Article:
After weeks of discussion about what to do with the now-vacant Illinois comptroller's seat, House Speaker Michael Madigan has now said he supports the idea of a special election. This opinion comes after he previously stated he would support a four-year appointment by Gov.-elect Bruce Rauner.
From Reboot Illinois' Madeleine Doubek:
The Speaker for weeks has been saying he supported a consensus move at the executive level by Quinn and incoming Gov.-Elect Bruce Rauner to deal with the vacancy. That was his position as recently as Monday when Rauner unveiled his choice for comptroller - Lincolnshire business executive and former state representative candidate Leslie Munger.
Rauner repeatedly has voiced opposition to a special election and support for a vote by Illinoisans on a move to revise the state constitution to merge the statewide offices of comptroller and treasurer. Many Democrats, including Quinn and Attorney General Lisa Madigan, have said four years is too long to go without voters choosing a comptroller and have called for a special election in November of 2016 to coincide with the national presidential election.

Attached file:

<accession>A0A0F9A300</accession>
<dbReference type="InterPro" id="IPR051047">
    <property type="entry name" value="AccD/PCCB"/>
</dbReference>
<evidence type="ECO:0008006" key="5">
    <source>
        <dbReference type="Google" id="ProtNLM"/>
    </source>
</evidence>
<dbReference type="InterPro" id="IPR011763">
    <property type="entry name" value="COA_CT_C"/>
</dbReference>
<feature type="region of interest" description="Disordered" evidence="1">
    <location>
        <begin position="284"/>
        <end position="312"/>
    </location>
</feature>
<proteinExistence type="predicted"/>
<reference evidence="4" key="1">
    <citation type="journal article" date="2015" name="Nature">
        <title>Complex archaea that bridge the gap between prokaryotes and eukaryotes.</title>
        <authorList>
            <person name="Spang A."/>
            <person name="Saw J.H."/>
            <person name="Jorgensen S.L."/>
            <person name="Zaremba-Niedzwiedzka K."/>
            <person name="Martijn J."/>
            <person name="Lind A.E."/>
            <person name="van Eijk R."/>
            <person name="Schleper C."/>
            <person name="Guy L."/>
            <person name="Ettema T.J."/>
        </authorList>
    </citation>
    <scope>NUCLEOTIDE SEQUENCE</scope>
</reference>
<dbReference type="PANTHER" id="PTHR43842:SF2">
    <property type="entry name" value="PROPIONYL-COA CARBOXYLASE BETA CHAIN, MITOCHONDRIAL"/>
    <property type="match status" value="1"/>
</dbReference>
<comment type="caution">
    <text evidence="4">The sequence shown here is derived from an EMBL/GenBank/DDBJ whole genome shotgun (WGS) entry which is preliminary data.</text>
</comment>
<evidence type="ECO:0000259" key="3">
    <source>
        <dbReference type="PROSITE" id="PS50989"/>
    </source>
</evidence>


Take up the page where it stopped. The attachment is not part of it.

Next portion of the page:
From a purely political perspective, history shows Democrats' chances of winning back Republican Topinka's comptroller office increases in a presidential election year, when voter turnout will be higher and more Democrats can be expected to cast ballots.
Read more of Doubek's thoughts on Madigan's shift at Reboot Illinois.
One way or another, Illinois will end up with a new comptroller in 2015. Elliot Richardson of the Small Business Advocacy Council of Illinois says something else should also happen in 2015: the end of EDGE tax breaks for larger business, when small businesses don't receive the same benefits. Find out why he is so frustrated with the practice and why he thinks their effectiveness should be debated in 2015 at Reboot Illinois.